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Dear Tax Talk,
My husband and I have been married and filing jointly since 2006. He has been part owner of a house since 2005. In 2009, we bought our new home. Since I am a new homeowner, in 2009 I filed married filing separately and tried to claim half the first-time homebuyer tax credit. However, the IRS denied my claim for the tax credit stating, “Our records indicated that in 2008 your joint tax return had mortgage interest and real estate tax. Because of that, you cannot claim first-time homebuyer credit. We cannot process the change to married filing separately until we receive the allocation of a previously received refund. To properly review the allocation, we need the breakdown of the joint earnings, itemized deductions, credits and withholding taxes between you and your spouse.”
Do I still have a chance to get the first-time homebuyer tax credit if I amend my 2008 return to married filing separately?
I’m not sure where you got the idea that you would be eligible to claim the first-time homebuyer tax credit by filing separately. A husband and wife for the most part, are considered as one for tax purposes. For purposes of the credit, you are considered as owning your husband’s home even if you file separately and have no ownership interest in the property.
Instead of regulations, the IRS has provided various scenarios on its website for answering questions relating to the credit. Scenario 4 provides the following advice pertaining to your situation:
S4. If husband and wife wanted to sell the home that the wife owned when they got married, and the husband had not owned a home within the past three years, could he qualify as a first-time homebuyer for the credit even though the wife would not qualify?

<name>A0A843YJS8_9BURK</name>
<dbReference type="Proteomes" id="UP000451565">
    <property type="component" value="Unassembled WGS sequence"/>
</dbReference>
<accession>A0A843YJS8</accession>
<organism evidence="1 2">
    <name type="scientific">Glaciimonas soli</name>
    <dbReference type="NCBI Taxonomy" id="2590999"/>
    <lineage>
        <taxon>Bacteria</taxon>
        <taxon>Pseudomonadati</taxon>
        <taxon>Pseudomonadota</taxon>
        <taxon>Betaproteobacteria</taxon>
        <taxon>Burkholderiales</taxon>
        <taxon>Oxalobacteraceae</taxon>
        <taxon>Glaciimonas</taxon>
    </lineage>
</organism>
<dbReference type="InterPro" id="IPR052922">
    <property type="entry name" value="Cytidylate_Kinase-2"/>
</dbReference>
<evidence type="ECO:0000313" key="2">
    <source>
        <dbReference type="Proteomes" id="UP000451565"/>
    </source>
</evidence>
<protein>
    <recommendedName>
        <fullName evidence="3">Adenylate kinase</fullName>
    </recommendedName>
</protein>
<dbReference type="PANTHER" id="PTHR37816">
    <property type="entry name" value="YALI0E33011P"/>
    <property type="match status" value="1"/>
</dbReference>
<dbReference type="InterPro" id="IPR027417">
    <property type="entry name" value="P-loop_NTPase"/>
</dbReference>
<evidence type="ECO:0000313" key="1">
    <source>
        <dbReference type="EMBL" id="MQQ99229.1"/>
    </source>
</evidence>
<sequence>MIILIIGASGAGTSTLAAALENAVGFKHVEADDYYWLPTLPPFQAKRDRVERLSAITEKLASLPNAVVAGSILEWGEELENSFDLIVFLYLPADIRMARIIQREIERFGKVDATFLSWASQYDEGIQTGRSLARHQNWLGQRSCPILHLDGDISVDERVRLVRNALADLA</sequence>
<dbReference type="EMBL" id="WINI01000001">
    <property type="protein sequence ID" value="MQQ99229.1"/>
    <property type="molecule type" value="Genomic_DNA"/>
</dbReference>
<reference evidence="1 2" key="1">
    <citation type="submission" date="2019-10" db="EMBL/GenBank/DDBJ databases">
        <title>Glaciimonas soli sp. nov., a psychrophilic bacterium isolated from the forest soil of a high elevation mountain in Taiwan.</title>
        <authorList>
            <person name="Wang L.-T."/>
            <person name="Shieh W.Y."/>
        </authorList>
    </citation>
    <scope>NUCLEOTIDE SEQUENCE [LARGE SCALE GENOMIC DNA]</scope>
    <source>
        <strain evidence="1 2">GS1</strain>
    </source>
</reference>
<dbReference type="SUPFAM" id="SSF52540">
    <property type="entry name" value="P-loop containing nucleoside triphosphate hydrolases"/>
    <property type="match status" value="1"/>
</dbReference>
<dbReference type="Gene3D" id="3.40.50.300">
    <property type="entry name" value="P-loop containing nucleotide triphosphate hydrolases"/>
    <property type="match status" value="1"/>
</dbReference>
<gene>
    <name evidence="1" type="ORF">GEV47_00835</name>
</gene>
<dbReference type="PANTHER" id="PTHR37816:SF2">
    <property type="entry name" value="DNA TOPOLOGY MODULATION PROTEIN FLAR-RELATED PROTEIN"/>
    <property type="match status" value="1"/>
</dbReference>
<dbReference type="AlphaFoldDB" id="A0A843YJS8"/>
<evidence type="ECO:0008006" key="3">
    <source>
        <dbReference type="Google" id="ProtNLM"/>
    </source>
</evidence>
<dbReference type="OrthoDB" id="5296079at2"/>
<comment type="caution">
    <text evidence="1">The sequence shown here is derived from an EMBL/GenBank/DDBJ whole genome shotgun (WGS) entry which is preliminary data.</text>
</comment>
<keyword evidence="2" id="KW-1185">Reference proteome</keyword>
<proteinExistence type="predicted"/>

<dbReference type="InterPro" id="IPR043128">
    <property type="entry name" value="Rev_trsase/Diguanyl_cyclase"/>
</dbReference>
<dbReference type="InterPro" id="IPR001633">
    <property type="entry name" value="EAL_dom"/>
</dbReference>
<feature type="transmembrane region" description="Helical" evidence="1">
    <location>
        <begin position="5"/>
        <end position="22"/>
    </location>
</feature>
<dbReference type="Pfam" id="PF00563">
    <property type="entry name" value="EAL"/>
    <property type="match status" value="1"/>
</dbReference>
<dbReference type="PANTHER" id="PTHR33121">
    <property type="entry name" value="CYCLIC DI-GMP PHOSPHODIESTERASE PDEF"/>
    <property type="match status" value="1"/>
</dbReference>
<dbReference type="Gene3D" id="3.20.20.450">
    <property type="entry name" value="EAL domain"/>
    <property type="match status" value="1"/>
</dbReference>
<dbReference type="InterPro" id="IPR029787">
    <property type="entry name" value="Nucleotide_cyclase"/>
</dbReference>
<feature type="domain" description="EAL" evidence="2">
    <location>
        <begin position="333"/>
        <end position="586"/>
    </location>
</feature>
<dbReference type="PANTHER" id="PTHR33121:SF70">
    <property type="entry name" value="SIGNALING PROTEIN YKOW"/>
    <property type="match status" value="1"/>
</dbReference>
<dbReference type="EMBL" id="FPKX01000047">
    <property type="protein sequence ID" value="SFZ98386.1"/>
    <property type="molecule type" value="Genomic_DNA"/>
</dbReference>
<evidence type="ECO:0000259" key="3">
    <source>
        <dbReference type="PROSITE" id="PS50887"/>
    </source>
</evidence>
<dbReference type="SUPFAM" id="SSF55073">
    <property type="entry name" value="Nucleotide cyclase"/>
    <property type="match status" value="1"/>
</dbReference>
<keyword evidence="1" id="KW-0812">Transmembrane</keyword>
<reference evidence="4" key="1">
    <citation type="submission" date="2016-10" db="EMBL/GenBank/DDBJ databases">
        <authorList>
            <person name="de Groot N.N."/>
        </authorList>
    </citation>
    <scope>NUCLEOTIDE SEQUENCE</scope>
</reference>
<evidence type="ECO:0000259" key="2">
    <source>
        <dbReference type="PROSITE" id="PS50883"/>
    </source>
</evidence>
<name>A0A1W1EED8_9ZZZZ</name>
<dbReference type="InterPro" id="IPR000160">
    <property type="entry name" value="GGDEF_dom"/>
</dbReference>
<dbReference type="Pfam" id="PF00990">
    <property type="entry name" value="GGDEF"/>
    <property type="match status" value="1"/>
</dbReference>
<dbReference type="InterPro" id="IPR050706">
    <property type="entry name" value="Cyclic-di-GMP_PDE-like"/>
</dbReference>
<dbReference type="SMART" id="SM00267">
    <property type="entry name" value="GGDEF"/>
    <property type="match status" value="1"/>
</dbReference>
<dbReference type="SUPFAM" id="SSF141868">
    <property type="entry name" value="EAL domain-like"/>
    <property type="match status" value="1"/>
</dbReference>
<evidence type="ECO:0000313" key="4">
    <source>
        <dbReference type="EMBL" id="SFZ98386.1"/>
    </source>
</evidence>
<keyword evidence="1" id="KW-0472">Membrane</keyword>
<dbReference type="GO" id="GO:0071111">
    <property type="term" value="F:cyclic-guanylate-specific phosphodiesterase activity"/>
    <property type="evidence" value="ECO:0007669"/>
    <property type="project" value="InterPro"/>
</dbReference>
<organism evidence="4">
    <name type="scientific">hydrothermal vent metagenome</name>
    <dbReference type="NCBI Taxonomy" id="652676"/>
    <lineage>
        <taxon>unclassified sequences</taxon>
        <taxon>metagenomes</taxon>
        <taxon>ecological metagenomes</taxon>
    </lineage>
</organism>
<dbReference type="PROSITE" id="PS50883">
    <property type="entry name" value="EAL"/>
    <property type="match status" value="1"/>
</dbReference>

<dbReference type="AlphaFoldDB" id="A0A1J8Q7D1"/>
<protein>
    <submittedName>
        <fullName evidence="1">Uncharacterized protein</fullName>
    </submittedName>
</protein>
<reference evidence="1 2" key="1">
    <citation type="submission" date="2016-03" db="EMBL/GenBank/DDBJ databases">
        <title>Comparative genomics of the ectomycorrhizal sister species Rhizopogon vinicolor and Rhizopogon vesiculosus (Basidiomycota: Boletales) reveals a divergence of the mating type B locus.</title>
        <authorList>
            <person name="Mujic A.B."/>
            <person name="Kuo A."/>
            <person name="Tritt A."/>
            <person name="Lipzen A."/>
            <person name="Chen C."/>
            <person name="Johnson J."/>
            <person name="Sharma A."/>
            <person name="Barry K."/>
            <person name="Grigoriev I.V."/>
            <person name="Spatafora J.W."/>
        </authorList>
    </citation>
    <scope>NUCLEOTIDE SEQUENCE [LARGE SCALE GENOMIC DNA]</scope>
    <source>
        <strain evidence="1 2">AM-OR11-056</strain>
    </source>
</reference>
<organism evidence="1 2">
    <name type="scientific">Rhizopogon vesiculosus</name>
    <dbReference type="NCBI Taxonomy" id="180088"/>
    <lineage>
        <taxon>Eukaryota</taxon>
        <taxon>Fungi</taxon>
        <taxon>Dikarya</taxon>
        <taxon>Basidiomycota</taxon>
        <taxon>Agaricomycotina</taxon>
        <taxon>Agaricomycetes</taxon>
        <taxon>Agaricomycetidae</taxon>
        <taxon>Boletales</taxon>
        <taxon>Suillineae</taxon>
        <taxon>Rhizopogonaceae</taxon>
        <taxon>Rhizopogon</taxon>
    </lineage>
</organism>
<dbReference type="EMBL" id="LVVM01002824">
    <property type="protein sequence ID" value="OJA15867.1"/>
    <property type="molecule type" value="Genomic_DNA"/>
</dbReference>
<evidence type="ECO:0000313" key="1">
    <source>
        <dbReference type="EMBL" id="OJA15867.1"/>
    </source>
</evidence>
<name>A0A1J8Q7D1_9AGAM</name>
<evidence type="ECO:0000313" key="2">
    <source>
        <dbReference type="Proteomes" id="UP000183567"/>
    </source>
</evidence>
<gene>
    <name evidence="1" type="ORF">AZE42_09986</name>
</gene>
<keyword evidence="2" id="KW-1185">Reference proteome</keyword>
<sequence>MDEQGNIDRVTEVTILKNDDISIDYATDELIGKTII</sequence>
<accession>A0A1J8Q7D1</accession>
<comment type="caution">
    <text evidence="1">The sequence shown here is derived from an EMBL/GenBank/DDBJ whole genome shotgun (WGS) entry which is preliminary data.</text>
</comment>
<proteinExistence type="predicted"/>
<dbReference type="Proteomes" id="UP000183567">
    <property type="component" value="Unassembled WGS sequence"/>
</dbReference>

A. No. The purchase date determines whether a taxpayer is a first-time homebuyer. Since the wife had ownership interest in a principal residence within the prior three years, neither taxpayer may take the first-time homebuyer credit. Section 36(c)(1) of the Internal Revenue Code requires that the taxpayer and the taxpayer’s spouse not have an ownership interest in a principal residence within the prior three years from the date of purchase. The husband may not take the credit even if he filed on a separate return.
A married couple that filed jointly cannot change to separate returns once the deadline for filing has passed. Hence you cannot go back and change your 2008 return even if it would have allowed you to claim the credit. It sounds like, from the IRS response, that you submitted a prior joint return for 2009 and now are trying to change to separate. Presumably you did this only to try to claim the credit which the IRS will not allow. If you have no other benefit from filing separate, then you probably don’t want to make this change. Since the IRS is not able to make the change without the allocations discussed, your best bet is to inform them that you do not want to make the separate filing in view of the disallowance of the credit.
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To ensure compliance with requirements imposed by the IRS, we inform you that any U.S. federal tax advice contained in this communication (including any attachments) is not intended or written to be used, and cannot be used, for the purpose of (i) avoiding penalties under the Internal Revenue Code or (ii) promoting, marketing or recommending to another party any transaction or matter addressed herein. Taxpayers should seek professional advice based on their particular circumstances.
Read more Tax Talk columns. To ask a question on Tax Talk, go to the “Ask the Experts” page, and select “Taxes” as the topic.